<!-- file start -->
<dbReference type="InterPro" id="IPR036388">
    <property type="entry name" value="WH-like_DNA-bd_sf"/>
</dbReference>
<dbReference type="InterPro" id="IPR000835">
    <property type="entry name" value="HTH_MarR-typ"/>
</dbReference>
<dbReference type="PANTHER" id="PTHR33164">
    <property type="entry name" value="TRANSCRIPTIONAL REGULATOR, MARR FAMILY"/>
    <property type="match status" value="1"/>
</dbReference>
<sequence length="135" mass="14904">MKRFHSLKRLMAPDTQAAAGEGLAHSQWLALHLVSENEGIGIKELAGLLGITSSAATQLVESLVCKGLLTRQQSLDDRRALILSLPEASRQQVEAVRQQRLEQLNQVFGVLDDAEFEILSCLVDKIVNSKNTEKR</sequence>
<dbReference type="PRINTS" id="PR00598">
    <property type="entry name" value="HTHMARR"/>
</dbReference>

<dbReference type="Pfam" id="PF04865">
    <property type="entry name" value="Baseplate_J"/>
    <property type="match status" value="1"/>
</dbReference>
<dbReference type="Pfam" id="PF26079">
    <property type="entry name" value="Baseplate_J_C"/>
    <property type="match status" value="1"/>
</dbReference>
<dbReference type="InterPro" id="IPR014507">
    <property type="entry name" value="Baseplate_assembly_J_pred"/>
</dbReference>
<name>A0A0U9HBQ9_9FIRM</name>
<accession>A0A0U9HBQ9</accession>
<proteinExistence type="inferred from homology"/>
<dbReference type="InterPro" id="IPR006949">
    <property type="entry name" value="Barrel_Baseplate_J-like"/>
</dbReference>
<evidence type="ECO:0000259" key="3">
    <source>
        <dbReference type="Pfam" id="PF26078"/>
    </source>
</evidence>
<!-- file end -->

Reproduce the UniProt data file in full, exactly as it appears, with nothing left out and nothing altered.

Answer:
<dbReference type="InterPro" id="IPR036388">
    <property type="entry name" value="WH-like_DNA-bd_sf"/>
</dbReference>
<dbReference type="InterPro" id="IPR000835">
    <property type="entry name" value="HTH_MarR-typ"/>
</dbReference>
<dbReference type="PANTHER" id="PTHR33164">
    <property type="entry name" value="TRANSCRIPTIONAL REGULATOR, MARR FAMILY"/>
    <property type="match status" value="1"/>
</dbReference>
<sequence length="135" mass="14904">MKRFHSLKRLMAPDTQAAAGEGLAHSQWLALHLVSENEGIGIKELAGLLGITSSAATQLVESLVCKGLLTRQQSLDDRRALILSLPEASRQQVEAVRQQRLEQLNQVFGVLDDAEFEILSCLVDKIVNSKNTEKR</sequence>
<dbReference type="PRINTS" id="PR00598">
    <property type="entry name" value="HTHMARR"/>
</dbReference>

<dbReference type="Pfam" id="PF04865">
    <property type="entry name" value="Baseplate_J"/>
    <property type="match status" value="1"/>
</dbReference>
<dbReference type="Pfam" id="PF26079">
    <property type="entry name" value="Baseplate_J_C"/>
    <property type="match status" value="1"/>
</dbReference>
<dbReference type="InterPro" id="IPR014507">
    <property type="entry name" value="Baseplate_assembly_J_pred"/>
</dbReference>
<name>A0A0U9HBQ9_9FIRM</name>
<accession>A0A0U9HBQ9</accession>
<proteinExistence type="inferred from homology"/>
<dbReference type="InterPro" id="IPR006949">
    <property type="entry name" value="Barrel_Baseplate_J-like"/>
</dbReference>
<evidence type="ECO:0000259" key="3">
    <source>
        <dbReference type="Pfam" id="PF26078"/>
    </source>
</evidence>